Released last year, the TaylorMade P770 irons are every bit as good as their competitors and deserving in my top 5 list.
Regular distance strikes of 170 yards for the seven iron mean no distance is lost, despite the range having a slightly weaker loft. This offers more control than pure distance, but the strike is very lively, and distance is not impacted.
The launch is lovely and high, and dispersal is narrowed considerably. Feel is wonderful, as is expected in a TaylorMade iron, and there is also a good amount of feedback. The head is compact yet forgiving, so these clubs may also aid a medium handicapper.
2. Ping Blueprint
Aesthetically very attractive, this blade-style iron is fully forged from 8620 carbon steel. The single-piece forging process used in constructing the Ping Blueprint provides very tight tolerance control, translating to maximum consistency in distance control.
Essentially a club created for the best ball strikers, with its shorter blade lengths, narrower sole widths, and less offset, the advantage to a low handicapper is worth the fairly steep price required.
A little tricky to hit perfectly at first with its smallish strike area, but once you get into the rhythm, shaping shots and manipulating the flight is rather easy. The internal heel weight and machined tungsten toe screw weight work in unison, allowing for precise swing weight tuning when required.
3. Mizuno JPX921 Tour
Like its predecessor, the JPX921 Tour offers precision and stability from off-center strikes, and the Stability Frame with toe bias weighting provides straighter, longer, and more consistent ball flight. This club easily makes my pick of the best golf irons for low handicappers.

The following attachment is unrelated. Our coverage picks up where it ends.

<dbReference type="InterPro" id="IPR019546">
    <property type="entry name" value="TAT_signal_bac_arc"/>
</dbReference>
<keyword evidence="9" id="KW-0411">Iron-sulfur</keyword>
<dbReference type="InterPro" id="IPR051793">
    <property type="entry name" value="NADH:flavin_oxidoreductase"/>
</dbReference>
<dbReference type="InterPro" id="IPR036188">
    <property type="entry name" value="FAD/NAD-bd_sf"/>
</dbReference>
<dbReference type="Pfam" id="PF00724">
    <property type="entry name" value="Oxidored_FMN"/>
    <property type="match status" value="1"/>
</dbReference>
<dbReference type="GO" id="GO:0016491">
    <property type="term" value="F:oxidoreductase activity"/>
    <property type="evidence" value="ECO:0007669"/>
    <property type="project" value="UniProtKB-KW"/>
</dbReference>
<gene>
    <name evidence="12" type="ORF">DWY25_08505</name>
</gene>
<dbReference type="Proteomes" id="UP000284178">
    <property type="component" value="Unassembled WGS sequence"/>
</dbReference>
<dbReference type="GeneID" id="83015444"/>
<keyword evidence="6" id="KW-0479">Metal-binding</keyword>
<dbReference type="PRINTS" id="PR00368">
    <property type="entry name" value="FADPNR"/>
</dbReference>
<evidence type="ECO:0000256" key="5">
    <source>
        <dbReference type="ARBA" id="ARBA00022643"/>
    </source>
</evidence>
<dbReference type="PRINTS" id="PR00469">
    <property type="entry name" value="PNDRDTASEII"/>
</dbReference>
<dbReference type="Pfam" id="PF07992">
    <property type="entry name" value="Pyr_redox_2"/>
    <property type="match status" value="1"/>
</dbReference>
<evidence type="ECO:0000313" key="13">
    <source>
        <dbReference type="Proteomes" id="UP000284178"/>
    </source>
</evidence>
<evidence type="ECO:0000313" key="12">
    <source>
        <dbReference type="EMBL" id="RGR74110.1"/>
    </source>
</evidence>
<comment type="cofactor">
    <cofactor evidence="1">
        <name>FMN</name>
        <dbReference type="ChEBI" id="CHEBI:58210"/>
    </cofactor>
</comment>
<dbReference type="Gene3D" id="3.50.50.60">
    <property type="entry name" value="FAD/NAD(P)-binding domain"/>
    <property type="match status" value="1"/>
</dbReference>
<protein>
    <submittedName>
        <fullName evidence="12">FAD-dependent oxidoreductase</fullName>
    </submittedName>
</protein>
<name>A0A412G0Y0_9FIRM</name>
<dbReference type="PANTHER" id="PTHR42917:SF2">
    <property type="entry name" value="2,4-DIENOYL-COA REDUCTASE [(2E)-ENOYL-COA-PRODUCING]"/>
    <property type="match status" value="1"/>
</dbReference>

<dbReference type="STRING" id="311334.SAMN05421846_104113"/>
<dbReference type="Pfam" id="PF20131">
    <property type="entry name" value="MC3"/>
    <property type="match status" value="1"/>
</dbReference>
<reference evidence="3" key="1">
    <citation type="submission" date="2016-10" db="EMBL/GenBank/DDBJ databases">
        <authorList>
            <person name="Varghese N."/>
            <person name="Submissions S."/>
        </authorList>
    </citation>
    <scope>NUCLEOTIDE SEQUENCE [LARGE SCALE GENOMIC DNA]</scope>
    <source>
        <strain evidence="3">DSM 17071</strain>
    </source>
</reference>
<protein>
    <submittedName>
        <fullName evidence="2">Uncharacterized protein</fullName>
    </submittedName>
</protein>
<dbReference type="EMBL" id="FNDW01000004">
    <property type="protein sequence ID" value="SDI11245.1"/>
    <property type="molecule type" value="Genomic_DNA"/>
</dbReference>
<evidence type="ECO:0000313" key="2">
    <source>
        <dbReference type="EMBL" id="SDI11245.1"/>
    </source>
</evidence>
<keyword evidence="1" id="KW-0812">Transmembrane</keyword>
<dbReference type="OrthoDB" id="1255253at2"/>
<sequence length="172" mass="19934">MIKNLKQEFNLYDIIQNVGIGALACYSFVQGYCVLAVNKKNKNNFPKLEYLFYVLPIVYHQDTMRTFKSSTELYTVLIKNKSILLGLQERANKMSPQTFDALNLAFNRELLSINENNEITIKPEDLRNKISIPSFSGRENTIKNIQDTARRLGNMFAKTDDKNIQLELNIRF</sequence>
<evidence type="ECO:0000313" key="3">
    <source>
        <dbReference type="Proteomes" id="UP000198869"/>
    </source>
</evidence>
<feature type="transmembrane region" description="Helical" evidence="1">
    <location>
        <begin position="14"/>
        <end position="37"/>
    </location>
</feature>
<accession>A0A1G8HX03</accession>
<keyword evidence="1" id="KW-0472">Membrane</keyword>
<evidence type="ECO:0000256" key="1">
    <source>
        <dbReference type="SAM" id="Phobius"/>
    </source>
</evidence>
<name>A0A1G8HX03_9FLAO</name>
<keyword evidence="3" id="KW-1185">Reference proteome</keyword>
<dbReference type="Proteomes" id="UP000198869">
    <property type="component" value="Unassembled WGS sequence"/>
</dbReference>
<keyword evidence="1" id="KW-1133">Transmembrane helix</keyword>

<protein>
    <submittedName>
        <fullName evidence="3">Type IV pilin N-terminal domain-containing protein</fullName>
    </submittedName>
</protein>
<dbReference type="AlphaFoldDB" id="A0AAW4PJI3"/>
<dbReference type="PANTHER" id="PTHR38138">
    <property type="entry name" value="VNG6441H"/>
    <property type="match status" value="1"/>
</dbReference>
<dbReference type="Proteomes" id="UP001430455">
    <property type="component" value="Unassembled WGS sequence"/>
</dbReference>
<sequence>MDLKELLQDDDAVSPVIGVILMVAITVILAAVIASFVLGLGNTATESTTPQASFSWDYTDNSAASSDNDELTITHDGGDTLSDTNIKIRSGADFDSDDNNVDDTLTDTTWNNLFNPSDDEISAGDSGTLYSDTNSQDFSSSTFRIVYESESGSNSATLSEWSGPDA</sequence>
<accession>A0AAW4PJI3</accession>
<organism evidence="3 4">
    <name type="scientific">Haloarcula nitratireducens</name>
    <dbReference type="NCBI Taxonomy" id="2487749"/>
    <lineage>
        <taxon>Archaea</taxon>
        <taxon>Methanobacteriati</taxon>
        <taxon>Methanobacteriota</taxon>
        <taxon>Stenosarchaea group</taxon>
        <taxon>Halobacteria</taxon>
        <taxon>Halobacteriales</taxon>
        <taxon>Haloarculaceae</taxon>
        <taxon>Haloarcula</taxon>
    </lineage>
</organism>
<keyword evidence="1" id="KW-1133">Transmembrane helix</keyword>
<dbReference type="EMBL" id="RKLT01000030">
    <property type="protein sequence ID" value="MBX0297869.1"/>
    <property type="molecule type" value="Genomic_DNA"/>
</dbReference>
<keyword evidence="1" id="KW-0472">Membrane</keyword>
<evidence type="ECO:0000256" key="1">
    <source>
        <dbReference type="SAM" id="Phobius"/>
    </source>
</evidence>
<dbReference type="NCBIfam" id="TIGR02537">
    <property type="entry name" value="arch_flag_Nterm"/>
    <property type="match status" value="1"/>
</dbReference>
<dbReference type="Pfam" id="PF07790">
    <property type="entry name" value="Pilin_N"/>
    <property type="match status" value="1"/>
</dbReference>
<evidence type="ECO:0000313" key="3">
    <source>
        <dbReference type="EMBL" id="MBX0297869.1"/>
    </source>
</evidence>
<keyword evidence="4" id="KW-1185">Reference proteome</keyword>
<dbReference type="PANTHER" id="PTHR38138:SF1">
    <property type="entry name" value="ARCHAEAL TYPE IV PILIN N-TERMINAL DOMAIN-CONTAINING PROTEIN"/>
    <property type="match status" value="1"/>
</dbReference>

A thicker cavity pad on each iron, regardless of length, was evolved from Mizuno’s study of vibration patterns, producing an impact that can be felt for a fraction longer. Improved turf interaction is produced from a narrower sole on the shorter irons.
4. Titleist T100
The Titleist T100 irons still have that classic compact shape but offer a fair deal of forgiveness in their forged cavity-constructed players’ iron lofts.
Tungsten weighting from the 3 to the 7 iron increases off-center strike forgiveness, but the narrow yet responsive face will only be useful to the very low handicapper.
It glides through the turf a little more easily, thanks to the extra camber on the sole, and feels noticeably solid at impact while still imparting feel to the golfer. This club will serve you well if you’re looking for more control, consistency, and feel.
5. Callaway Apex Pro
The Callaway Apex Pro irons do not hit further than the rest, but their control and precision are phenomenal, and the classy head is a pleasure with which to part the first or second cut. Traditionally generous lofts allow the ball to rise quickly without sacrificing distance from the thinnish topline and compact head.
Callaway’s lovely rounded shaping makes the head fairly compact from toe to heel, and the topline is fairly thin, as mentioned, so not aimed at the medium handicapper.
Let’s Wrap This Up!
If you’re down to a low handicap (5 or better) and struggling to maintain it, take the plunge and get a superb set of irons. More often struck than your driver and fairway woods, irons can make – or break – your round, and if you buy sensibly, they will make a noticeable difference to your results.